Fresh out of the clink and appearing on Sean Hannity’s show on Fox News last month, Anthony Weiner, the former congressman from Brooklyn and failed New York City mayoral candidate, didn’t try too hard to convince viewers he was a reformed man.

“You pled guilty, Anthony, to sending obscene materials to a young girl, a fifteen-year-old girl,” Hannity began the interview. “Have you changed? Are you a different person?”

“I think so,” Weiner — dazed, skittish, fractured — replied. “I don’t think anyone can go through that type of experience, and I think this is probably true...

Fresh out of the clink and appearing on Sean Hannity’s show on Fox News last month, Anthony Weiner, the former congressman from Brooklyn and failed New York City mayoral candidate, didn’t try too hard to convince viewers he was a reformed man.

“You pled guilty, Anthony, to sending obscene materials to a young girl, a fifteen-year-old girl,” Hannity began the interview. “Have you changed? Are you a different person?”

“I think so,” Weiner — dazed, skittish, fractured — replied. “I don’t think anyone can go through that type of experience, and I think this is probably true of people who have been through other types of adversity, I don’t think you go through that type of experience and don’t emerge changed.”

Hannity pressed Weiner — either you know in your heart that you’re a different person or you don’t. People can “judge for themselves,” Weiner replied. He appeared on the program alongside Curtis Sliwa, the most recent Republican nominee for New York City mayor, to promote their new Saturday afternoon radio program on WABC.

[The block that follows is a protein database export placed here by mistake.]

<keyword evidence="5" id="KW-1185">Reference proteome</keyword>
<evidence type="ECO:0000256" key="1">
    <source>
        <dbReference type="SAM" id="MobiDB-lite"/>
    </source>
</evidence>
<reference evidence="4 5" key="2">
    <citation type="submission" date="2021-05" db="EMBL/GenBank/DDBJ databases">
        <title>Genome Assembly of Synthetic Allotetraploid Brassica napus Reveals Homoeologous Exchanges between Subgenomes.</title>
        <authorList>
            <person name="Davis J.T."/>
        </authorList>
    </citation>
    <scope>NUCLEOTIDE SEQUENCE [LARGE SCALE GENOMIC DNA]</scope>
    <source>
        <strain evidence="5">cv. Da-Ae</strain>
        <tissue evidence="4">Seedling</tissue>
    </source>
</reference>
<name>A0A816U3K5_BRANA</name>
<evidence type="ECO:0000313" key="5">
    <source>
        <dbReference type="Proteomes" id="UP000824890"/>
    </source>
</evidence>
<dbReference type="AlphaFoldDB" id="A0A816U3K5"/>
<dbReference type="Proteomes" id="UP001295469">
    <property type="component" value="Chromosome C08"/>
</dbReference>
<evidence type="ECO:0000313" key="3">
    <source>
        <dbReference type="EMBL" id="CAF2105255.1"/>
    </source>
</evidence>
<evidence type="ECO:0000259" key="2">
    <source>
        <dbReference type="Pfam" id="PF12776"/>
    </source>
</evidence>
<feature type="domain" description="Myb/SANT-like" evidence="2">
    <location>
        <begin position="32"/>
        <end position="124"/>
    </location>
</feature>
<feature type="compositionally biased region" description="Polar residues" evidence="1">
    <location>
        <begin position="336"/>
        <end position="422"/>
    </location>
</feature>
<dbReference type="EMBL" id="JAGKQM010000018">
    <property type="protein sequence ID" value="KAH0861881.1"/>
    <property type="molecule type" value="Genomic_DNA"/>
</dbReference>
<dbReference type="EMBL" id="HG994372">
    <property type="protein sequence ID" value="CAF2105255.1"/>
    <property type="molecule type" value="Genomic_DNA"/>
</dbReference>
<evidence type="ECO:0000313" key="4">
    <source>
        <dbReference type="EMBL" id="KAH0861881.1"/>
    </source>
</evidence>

A type of “adversity,” another word for “misfortune,” is how Weiner describes his situation. To recap, Weiner resigned his seat from Congress, which he’d held for seven terms, in 2011 after using his public Twitter account to send explicit photographs to a female follower. More reports came out, and Weiner admitted to sexting with at least six women in the three years prior to that. Two years later, Weiner re-entered politics, joining the mayoral race in New York. He was caught again sexting women on the Internet, this time using the alias “Carlos Danger.” He lost the bid for mayor but held firm to his internet sex addiction.

In 2016, the New York Post reported on yet another sexting scandal involving a different woman. And one month later, a fifteen-year-old girl from North Carolina came forward to reveal that he’d been engaging in ongoing, explicit sexual behavior with her online. Weiner appears to have been aware of the victim’s age and their interactions went well beyond text messages to video chats. In one of the photos Weiner sent to the women, he was lying in bed cradling his infant son while sporting an erection through his white boxer briefs.

Misfortune? It’s difficult to even chalk up Weiner’s behavior to mere sex addiction, something in need of a twelve-step program. His shuddersome moniker Carlos Danger seems to sum it up better — he’s a self-destructive narcissist, drawn to court disaster, seeing just how much he can get away with, time and again. Like many grandiose personalities, Weiner’s character indicates that duplicitous state of having both a wildly inflated ego and the inner sense that nothing earned is real or deserved and therefore must wrecked.